Recent Highlights in Semiconductor, Microelectronics, Photonics Innovation
NYSTAR-backed innovation centers across the state are continuously marching forward to deliver new discoveries, launch companies, and build impactful partnerships and collaborations. They have cultivated the growth of the semiconductor and photonics industries regionally while serving as a magnet for people and businesses that want to be a part of New York’s thriving innovation ecosystem.
NYSTAR serves as the catalyst, providing state investment and facilitating collaborations to fuel efforts like those below.
SUNY Poly’s Center for Advanced Technology in Nanomaterials and Nanoelectronics (CATN2)
Conceived, created, and launched by CATN2, the NY Power Electronics Manufacturing Consortium played a significant role in attracting Wolfspeed and Danfoss Silicon Power to New York State. Now that they’ve helped build a cluster of companies in the power semiconductor industry, they’re working to build on the momentum.
They want to establish a High Voltage Testing Center to support SUNY Poly research and industrial partners, including NextGen Power Systems in Syracuse. They expect this new center will be key to bringing more grant funding to SUNY Poly’s Capital Region facilities.
They’re also expanding R&D capabilities to accelerate the switch from silicon-power semiconductors to wide-bandgap technology, and they’re growing NoMIS Power Group, a SUNY Poly-born startup that has already secured $500,000 in federal funding for its next-gen power semiconductor and packaging.
SUNY Poly’s Center for Excellence in Nanoelectronics and Nanotechnology (CENN)
CENN and CATN2 have developed a longstanding relationship with Tokyo Electron Limited (TEL) – which recently awarded $2.3 million to the SUNY Poly centers as part of a joint investment that will keep New York on the cutting edge of semiconductor technology and attract some of the world’s top talent.
The TEL effort is expanding CATN2 and CENN’s research in plasma science, sub-10nm transistor production, and atomic-layer etch technology, which is of vital interest to the semiconductor industry. The program is also creating a pipeline of at least five Ph.D. Candidates in this emerging technology area. This influx of specialized semiconductor talent can be game-changing for the region and the state.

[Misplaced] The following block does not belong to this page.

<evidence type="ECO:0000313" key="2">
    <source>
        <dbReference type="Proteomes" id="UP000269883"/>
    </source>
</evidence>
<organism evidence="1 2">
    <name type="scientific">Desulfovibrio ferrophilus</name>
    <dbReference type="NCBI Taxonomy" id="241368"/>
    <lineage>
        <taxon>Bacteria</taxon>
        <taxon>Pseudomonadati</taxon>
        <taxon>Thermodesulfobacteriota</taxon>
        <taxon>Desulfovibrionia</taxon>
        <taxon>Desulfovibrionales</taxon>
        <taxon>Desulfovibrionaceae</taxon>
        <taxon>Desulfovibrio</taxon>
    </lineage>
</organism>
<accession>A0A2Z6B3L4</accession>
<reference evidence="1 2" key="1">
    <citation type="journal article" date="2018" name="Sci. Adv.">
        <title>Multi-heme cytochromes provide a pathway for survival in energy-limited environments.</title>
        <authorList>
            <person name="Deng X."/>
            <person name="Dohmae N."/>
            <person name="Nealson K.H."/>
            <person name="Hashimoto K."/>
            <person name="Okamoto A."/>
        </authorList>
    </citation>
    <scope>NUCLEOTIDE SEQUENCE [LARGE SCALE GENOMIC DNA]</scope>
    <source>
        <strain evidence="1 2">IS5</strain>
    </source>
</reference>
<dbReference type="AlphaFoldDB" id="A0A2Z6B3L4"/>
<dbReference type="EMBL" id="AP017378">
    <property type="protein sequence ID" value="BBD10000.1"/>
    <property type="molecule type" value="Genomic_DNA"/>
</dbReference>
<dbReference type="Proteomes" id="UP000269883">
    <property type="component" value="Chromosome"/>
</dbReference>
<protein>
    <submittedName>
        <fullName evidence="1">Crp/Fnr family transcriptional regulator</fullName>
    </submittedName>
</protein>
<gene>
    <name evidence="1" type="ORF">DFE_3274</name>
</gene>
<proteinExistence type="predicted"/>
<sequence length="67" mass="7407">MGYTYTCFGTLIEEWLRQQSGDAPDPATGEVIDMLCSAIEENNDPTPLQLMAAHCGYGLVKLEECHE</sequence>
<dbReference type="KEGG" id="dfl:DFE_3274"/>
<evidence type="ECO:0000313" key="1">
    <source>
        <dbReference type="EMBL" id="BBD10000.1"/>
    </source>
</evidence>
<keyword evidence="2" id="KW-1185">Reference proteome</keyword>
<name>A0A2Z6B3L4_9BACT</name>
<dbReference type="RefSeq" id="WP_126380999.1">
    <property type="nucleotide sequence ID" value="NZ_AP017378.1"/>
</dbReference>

FlexMed at Binghamton University
FlexMed is working with the military and GE Research to develop a “smart patch” that could revolutionize emergency critical care. Imagine a wearable patch, like a bandage, that has tiny sensors, wirelessly transmitting vital signs to nurses or doctors in real-time. This is the future of critical care — and it’s currently in clinical trials.
Its most immediate application will be for military use — for example, the patch will tell medics who need the most immediate medical attention during transport.
But the technology also has huge potential in hospitals and homes. In a future pandemic or natural disaster scenario, when ICU beds are in short supply, or even past capacity, a wearable patch that monitors vitals would be a powerful tool for triaging.
Clarkson’s Center for Advanced Materials Processing (CAMP)
Phoebus Optoelectronics, a North Country-based company that is closely connected to NYSTAR-supported CAMP, is working with NASA on new technology that could have huge impacts on the study of greenhouse gasses.
NASA currently measures gasses with equipment that is bulky, heavy, and expensive. Phoebus has developed a spectrometer that’s the size of a chip — meaning it’s small and light — and cheaper to manufacture.
The uses go beyond studying greenhouse gasses on earth and in space. For example, this equipment could help monitor oil fields, or pinpoint the chemical composition of gas-based terror attacks. Because of its size, Phoebus’ tech has the potential to be used not only in orbit but also on the ground, in handheld units such as cameras.
Their NASA project is now wrapping up its first phase. Within the next few months, it will enter the instrument incubation program — which means it’s one step closer to being used in NASA missions.
In addition to CAMP, the Phoebus team includes Ball Aerospace and AER Corp.
Superconductivity research at the University of Rochester
The challenge with superconductivity has been the necessity of extremely cold temperatures which makes the technology expensive and impractical for wider use. Ranga Dias, an assistant professor of mechanical engineering and of physics and astronomy at the University of Rochester, has found a way to use extremely high pressures at room temperature, opening new possibilities in the application of superconductors.
Dias and his research team used a diamond anvil cell, which acted as a material search engine, to test materials at different pressures until they found the ideal conditions to achieve superconductivity for each material.
They were able to create material that showed superconductivity at about 58 degrees Fahrenheit and a pressure of about 39 million pounds per square inch (psi).
Applications for this include reducing resistance in power grid transmissions to increase production, capacity, and efficiency, along with uses in medical imaging and consumer electronics.
For his work, Dias was part of the 2021 TIME 100 Next list highlighting emerging leaders who are shaping the future.